Breaking News This Morning ...
Earnings season opens: Analysts are expecting a "downbeat" third quarter from U.S. banks, which began reporting earnings results on Friday. The combined profits for the big six banks are expected to fall about 9% to $20.1 billion compared to the same period last year, the Financial Times says. One reason is a 0.1% decline in business lending. "Although small, the contraction from the prior quarter is the first such drop in six years," says the Wall Street Journal, which nonetheless expects overall results "to be solid if not exciting."
Receiving Wide Coverage ...
How Wells blew it: Wells Fargo's handling of its phony accounts scandal was a "textbook example of how not to handle a crisis," the Wall Street Journal reports. The problem was exacerbated by an "insular corporate culture, fostered by executives with decades of tenure, which left it ill-prepared for the tumult that followed its regulatory settlement," according to several former Wells executives. "Having passed through the financial crisis mostly unscathed, the bank's brass was largely untested by crisis, these executives said." Richard Breeden, a former chairman of the SEC, noted: "The recurring themes here seem to be complacency, arrogance or being disengaged."
Wells Fargo's new CEO, Timothy J. Sloan, a 29-year veteran of the bank – none of them in its troubled retail unit – has a lot of work to do to move the bank past the scandal. "His tasks include fixing a reputation battered by" the scandal. "He will also have to navigate a raft of federal and state investigations, including from the Justice Department," the Journal notes. Indeed, merely replacing the disgraced John Stumpf doesn't make the bank's problems go away, the Financial Times says. "Unfortunately, Mr. Stumpf's retirement does nothing to answer the many questions that remain," Sen. Sherrod Brown, D-Ohio, the top Democrat member on the Senate Banking Committee, told the paper. "The issues don't go away because Tim Sloan is a different person now leading the company," added bank analyst Marty Mosby. Wall Street Journal, Financial Times, New York Times, Washington Post, American Banker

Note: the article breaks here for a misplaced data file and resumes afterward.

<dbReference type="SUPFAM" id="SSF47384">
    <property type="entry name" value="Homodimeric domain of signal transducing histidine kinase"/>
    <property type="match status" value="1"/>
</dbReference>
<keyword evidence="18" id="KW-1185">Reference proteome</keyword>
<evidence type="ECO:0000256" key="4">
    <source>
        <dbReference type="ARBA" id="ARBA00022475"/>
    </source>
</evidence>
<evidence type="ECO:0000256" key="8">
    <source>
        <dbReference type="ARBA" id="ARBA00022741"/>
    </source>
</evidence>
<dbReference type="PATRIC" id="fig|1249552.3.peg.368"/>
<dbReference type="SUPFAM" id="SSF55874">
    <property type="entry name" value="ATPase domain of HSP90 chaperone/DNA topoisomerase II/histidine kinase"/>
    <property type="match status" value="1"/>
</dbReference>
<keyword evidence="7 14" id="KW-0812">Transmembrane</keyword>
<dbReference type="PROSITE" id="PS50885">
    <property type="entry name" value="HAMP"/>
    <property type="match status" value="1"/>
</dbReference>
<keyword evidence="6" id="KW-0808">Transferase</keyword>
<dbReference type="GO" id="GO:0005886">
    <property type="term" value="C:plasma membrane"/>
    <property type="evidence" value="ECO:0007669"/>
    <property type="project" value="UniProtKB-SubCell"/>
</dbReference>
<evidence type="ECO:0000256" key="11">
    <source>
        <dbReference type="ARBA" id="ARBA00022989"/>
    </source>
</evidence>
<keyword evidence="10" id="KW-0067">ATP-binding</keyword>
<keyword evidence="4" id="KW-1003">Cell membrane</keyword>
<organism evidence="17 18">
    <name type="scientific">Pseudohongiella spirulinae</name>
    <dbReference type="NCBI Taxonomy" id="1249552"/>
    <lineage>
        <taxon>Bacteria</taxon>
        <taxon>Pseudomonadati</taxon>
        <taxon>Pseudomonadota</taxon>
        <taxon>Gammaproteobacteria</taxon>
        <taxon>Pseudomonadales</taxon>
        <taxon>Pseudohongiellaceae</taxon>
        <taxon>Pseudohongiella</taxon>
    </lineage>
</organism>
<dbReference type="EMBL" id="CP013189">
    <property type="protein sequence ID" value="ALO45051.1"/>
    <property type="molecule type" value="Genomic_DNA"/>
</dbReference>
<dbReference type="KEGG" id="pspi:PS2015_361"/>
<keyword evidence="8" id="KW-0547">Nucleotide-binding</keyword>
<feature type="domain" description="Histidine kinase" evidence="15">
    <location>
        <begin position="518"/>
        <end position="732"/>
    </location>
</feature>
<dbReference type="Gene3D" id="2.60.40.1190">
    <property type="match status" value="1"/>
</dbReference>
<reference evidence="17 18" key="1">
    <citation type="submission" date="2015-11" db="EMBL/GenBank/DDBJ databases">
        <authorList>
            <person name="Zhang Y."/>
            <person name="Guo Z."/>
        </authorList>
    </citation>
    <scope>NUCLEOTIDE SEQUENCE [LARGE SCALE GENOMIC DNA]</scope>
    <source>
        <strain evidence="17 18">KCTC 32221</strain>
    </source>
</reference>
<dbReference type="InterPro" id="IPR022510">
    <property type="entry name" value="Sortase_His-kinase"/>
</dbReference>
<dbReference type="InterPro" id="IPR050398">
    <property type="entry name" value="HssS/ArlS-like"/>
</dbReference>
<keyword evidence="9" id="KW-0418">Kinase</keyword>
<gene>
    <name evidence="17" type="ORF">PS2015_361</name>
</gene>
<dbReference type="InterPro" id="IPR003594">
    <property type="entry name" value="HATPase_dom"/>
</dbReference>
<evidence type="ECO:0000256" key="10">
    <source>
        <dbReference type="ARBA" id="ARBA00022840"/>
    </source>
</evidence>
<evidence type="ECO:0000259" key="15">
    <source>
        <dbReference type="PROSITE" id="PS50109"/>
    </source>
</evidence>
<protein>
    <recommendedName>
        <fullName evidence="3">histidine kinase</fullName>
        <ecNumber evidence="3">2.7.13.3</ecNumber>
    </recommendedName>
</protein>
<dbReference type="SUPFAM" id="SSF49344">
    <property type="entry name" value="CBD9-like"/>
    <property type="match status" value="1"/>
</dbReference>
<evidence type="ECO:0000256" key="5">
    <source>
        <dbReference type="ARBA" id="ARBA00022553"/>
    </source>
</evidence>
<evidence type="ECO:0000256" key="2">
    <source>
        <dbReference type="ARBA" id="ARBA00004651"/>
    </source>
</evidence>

Wells Fargo's crisis is a long way from being over. The Journal provides a (very) long list of hurdles Wells Fargo still faces, from federal and state investigations to its own internal probe. Plenty of shoes could still drop.
The Journal's Heard on the Street column offers some advice on how Wells can revitalize its consumer banking business. One obvious way is to look beyond its existing customers, a strategy it has largely neglected. While the bank is the largest player in the residential mortgage business, it lags far behind its big bank peers in other consumer loan lines, such as credit cards and auto loans.
Marcus arrives: Goldman Sachs' online consumer lending platform, Marcus, went live Thursday, offering loans of up to $30,000 to allow people with good credit to consolidate their credit card debt. While the service puts Goldman in direct competition with marketplace lenders like Lending Club, it has several big advantages over them. The main one is it will be using its own money to make loans, rather than having to worry about selling loans to investors, which has gotten Lending Club and others in trouble. Using its own money will also allow Goldman to offer more customizable loan terms, which the others don't. Goldman doesn't plan to charge upfront fees, early repayment fees or late fees for missed payments. For now, Marcus is by invitation only. Wall Street Journal, Financial Times, New York Times, American Banker